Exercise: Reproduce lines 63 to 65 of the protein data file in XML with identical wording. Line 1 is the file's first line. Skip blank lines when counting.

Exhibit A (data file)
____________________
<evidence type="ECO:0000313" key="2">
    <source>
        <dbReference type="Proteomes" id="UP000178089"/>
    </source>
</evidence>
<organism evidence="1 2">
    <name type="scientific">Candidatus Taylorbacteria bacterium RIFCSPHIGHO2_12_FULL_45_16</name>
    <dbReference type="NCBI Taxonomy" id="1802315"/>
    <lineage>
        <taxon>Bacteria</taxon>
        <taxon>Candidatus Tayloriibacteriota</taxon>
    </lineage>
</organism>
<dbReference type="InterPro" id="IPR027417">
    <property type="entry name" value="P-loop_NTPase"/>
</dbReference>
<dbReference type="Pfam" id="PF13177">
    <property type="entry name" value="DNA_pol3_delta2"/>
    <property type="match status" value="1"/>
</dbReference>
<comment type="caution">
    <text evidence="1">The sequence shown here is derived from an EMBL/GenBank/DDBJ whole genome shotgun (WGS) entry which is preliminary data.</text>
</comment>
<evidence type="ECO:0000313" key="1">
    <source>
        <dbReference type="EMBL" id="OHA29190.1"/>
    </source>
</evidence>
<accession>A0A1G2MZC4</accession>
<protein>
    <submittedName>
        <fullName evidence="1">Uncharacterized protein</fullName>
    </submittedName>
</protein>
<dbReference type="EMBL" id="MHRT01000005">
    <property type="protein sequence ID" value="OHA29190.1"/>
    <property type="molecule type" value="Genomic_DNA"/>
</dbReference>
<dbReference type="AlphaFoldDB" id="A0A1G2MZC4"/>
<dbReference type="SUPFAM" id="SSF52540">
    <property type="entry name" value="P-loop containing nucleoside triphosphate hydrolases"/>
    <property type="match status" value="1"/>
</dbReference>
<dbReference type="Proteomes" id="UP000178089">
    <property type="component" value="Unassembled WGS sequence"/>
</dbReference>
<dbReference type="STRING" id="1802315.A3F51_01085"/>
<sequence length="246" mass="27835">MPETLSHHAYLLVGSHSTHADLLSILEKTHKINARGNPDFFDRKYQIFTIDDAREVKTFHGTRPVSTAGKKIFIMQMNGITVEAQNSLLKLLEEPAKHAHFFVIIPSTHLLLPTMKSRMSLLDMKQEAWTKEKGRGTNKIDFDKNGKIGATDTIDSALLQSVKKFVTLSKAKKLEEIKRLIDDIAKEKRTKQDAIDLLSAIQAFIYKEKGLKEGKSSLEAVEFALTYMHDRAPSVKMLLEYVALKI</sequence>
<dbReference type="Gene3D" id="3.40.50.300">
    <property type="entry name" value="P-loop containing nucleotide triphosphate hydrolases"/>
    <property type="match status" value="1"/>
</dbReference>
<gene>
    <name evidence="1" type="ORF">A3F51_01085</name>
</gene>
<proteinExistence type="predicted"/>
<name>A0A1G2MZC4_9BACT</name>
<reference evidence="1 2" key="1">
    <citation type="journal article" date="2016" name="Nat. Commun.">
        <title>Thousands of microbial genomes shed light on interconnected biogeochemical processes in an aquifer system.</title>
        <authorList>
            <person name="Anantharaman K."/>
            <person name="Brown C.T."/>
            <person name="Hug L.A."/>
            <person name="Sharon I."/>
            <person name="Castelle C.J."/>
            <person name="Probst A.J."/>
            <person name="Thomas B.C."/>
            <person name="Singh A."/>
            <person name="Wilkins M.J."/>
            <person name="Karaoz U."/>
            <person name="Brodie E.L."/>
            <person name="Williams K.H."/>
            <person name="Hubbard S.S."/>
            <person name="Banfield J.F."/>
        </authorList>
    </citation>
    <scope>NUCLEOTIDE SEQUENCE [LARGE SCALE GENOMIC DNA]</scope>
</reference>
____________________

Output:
            <person name="Brown C.T."/>
            <person name="Hug L.A."/>
            <person name="Sharon I."/>